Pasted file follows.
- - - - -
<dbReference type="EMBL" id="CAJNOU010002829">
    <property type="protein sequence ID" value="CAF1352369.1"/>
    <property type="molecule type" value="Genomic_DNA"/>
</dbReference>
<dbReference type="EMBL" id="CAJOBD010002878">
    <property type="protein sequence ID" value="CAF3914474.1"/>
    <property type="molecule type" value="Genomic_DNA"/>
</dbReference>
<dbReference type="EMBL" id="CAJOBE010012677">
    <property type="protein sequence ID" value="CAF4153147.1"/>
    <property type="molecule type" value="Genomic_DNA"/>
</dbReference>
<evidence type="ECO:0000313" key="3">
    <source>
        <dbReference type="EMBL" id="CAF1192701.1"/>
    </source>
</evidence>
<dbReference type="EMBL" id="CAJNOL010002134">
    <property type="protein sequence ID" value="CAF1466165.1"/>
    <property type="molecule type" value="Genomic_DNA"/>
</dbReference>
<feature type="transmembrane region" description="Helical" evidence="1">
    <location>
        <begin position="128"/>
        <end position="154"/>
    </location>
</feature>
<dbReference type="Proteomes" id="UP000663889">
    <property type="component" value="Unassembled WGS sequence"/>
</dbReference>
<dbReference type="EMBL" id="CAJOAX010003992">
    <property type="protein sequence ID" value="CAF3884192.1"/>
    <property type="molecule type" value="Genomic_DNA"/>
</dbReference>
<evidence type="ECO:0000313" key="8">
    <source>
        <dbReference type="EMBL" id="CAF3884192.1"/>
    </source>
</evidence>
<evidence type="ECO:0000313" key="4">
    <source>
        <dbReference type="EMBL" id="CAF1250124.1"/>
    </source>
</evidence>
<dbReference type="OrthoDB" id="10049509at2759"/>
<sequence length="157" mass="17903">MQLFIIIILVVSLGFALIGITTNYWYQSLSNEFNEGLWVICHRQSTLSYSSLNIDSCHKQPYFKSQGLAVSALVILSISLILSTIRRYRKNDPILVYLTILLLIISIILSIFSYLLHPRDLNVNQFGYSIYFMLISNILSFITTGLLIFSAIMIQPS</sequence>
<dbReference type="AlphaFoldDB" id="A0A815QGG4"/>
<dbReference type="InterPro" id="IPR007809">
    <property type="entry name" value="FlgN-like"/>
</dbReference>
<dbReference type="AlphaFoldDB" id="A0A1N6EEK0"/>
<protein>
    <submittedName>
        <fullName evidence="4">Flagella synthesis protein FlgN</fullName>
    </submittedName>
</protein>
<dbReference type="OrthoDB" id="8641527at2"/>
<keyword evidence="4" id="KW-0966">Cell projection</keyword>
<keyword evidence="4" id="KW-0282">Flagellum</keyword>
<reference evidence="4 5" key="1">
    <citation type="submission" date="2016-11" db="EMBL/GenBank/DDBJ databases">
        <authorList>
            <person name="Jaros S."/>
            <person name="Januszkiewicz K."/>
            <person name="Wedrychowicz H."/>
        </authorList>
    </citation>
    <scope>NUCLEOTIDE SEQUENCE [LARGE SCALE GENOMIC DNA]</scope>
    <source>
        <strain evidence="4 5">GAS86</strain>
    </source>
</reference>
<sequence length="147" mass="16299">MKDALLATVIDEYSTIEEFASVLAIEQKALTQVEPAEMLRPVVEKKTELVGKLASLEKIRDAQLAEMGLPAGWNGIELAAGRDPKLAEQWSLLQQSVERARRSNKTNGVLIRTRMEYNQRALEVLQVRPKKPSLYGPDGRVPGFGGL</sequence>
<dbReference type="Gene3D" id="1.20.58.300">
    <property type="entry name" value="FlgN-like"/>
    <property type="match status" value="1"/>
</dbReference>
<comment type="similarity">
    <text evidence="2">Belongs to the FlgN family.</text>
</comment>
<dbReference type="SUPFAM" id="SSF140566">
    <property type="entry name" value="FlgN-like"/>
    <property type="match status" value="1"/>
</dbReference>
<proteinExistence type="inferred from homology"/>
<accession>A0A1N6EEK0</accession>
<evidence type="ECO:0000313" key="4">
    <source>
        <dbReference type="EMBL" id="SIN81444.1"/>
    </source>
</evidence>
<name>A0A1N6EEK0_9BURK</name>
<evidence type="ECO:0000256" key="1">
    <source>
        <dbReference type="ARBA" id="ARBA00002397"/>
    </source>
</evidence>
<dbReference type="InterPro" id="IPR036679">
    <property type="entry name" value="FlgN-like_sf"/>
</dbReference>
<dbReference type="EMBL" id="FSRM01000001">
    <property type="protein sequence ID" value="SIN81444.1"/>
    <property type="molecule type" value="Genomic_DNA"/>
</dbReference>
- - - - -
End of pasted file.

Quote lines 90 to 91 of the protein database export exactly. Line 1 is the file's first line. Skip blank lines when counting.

    </source>
</evidence>